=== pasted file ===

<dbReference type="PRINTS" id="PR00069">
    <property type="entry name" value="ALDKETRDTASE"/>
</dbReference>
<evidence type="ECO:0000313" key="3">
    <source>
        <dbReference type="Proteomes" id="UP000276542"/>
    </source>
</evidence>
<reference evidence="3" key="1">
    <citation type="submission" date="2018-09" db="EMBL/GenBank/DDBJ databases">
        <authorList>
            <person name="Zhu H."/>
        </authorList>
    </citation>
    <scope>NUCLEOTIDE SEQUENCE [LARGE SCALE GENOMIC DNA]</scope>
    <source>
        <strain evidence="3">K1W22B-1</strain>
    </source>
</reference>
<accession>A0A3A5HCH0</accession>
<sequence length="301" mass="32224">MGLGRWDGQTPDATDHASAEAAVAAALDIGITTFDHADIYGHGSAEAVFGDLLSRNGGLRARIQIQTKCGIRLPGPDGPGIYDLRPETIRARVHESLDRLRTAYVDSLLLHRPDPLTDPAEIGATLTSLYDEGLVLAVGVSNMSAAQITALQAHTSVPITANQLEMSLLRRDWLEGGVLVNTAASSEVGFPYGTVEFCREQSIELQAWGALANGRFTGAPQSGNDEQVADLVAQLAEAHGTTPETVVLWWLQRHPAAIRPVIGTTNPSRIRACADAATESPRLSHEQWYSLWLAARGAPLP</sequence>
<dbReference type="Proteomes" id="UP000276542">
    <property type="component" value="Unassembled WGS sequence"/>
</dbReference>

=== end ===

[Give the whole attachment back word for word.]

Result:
<dbReference type="PRINTS" id="PR00069">
    <property type="entry name" value="ALDKETRDTASE"/>
</dbReference>
<evidence type="ECO:0000313" key="3">
    <source>
        <dbReference type="Proteomes" id="UP000276542"/>
    </source>
</evidence>
<reference evidence="3" key="1">
    <citation type="submission" date="2018-09" db="EMBL/GenBank/DDBJ databases">
        <authorList>
            <person name="Zhu H."/>
        </authorList>
    </citation>
    <scope>NUCLEOTIDE SEQUENCE [LARGE SCALE GENOMIC DNA]</scope>
    <source>
        <strain evidence="3">K1W22B-1</strain>
    </source>
</reference>
<accession>A0A3A5HCH0</accession>
<sequence length="301" mass="32224">MGLGRWDGQTPDATDHASAEAAVAAALDIGITTFDHADIYGHGSAEAVFGDLLSRNGGLRARIQIQTKCGIRLPGPDGPGIYDLRPETIRARVHESLDRLRTAYVDSLLLHRPDPLTDPAEIGATLTSLYDEGLVLAVGVSNMSAAQITALQAHTSVPITANQLEMSLLRRDWLEGGVLVNTAASSEVGFPYGTVEFCREQSIELQAWGALANGRFTGAPQSGNDEQVADLVAQLAEAHGTTPETVVLWWLQRHPAAIRPVIGTTNPSRIRACADAATESPRLSHEQWYSLWLAARGAPLP</sequence>
<dbReference type="Proteomes" id="UP000276542">
    <property type="component" value="Unassembled WGS sequence"/>
</dbReference>